Skip to content

    Health & Balance

    Font Size
    A
    A
    A

    Just Clumsy, or Something Serious?

    Experts explain when being clumsy is a sign of medical trouble, or just plain klutziness.

    Steps to Cut the Risk of Falls

    Perhaps the ultimate in clumsiness is actually losing your balance and falling down. If you or an aging parent frequently trips or falls, take it seriously. Falls can cause permanent disability, and many are preventable. According to the CDC, a few simple steps can reduce the risk of falls:

    1. Begin a regular exercise program. Exercise increases strength and balance. Your doctor can help you design an effective program for your level of fitness.

    2. Make your home safer by taking actions like these:

    • Take all clutter off stairs.
    • Turn lights on when you get up to use the bathroom at night.
    • Tape down the edges of rugs with double-sided tape.
    • Have handrails placed on all staircases, and put grab bars in shower stalls.

    3. Ask your doctor to review your medicines. "Many medicines have dizziness as a side effect, and this can certainly contribute to falls or clumsiness," says Erica Duncan, MD, associate professor of psychiatry at the Veterans Administration Medical Center in Decatur, Ga. If you suspect side effects from your medications, discuss this with your doctor to confirm and see what alternatives are available.

    4. Have your vision checked. You may have a treatable vision problem like cataracts or glaucoma -- or just need a new prescription.

    Clumsiness: When It's Serious

    When does clumsiness merit a trip to the doctor? The answer is -- whenever you think there might be a problem. We asked Harrison about three real-life cases of clumsiness; all were patients of this writer over the last three years. Their names have been changed. Do you see yourself in any of these common scenarios?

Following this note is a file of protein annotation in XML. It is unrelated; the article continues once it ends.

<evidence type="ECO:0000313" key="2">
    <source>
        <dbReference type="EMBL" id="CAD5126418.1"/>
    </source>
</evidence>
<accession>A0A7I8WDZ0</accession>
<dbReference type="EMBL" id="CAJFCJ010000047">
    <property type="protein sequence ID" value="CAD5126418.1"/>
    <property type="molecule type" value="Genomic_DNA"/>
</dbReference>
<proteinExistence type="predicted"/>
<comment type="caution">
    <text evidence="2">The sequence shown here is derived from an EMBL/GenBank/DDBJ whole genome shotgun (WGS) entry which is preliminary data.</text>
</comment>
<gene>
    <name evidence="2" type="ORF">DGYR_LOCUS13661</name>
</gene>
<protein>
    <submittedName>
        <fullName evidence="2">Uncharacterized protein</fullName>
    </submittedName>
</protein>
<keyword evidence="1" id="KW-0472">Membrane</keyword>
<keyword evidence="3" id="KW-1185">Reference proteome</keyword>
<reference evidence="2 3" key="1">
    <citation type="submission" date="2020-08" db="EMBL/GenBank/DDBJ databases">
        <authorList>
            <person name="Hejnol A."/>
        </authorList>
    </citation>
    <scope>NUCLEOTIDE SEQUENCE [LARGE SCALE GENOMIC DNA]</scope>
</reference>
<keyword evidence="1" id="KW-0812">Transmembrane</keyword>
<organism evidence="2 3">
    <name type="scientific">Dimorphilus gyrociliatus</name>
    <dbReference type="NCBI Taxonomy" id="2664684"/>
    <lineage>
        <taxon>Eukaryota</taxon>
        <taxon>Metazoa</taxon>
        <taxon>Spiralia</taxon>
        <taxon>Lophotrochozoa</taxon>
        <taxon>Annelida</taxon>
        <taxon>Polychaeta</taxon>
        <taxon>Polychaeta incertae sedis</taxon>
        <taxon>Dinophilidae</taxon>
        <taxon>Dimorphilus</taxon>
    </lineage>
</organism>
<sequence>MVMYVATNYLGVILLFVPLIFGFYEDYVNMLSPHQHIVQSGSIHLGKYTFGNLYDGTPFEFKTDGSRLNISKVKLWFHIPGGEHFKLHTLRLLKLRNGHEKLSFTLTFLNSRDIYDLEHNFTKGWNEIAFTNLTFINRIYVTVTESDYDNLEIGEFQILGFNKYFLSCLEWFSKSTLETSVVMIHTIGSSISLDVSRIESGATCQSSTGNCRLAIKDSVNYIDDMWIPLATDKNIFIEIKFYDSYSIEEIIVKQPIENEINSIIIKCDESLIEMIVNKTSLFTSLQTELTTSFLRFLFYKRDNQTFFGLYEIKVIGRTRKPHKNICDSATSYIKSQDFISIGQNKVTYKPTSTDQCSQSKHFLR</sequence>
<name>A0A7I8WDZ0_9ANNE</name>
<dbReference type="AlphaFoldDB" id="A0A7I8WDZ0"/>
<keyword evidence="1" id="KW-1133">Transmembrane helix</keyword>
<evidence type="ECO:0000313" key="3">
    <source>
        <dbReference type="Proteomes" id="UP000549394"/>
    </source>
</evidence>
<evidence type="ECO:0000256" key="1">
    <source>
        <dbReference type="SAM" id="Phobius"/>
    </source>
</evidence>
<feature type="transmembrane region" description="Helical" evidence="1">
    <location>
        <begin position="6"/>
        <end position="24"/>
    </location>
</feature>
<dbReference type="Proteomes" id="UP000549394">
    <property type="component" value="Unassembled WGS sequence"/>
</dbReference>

A Keyed-Up Programmer

    Dave, a 25-year-old computer programmer, felt the heat at work. He said deadlines made him klutzy, and he felt like he was knocking something over every time he turned around. This also happened the last time he had a big project due.

    Diagnosis: routine life stress.

    "It's important to remember that simple things like lack of sleep, skipping meals, or stressful situations might affect our dexterity," says Harrison. Taking care of ourselves when times get tough is the best medicine for this brand of the butterfingers.

    Today on WebMD

    woman in yoga class
    6 health benefits of yoga.
    beautiful girl lying down of grass
    10 relaxation techniques to try.
     
    mature woman with glass of water
    Do you really need to drink 8 glasses of water a day?
    coffee beans in shape of mug
    Get the facts.
     
    Take your medication
    Slideshow
    Hand appearing to hold the sun
    Article
     
    Hungover man
    Slideshow
    Welcome mat and wellington boots
    Slideshow
     
    Woman worn out on couch
    Article
    Happy and sad faces
    Quiz
     
    Fingertip with string tied in a bow
    Article
    laughing family
    Quiz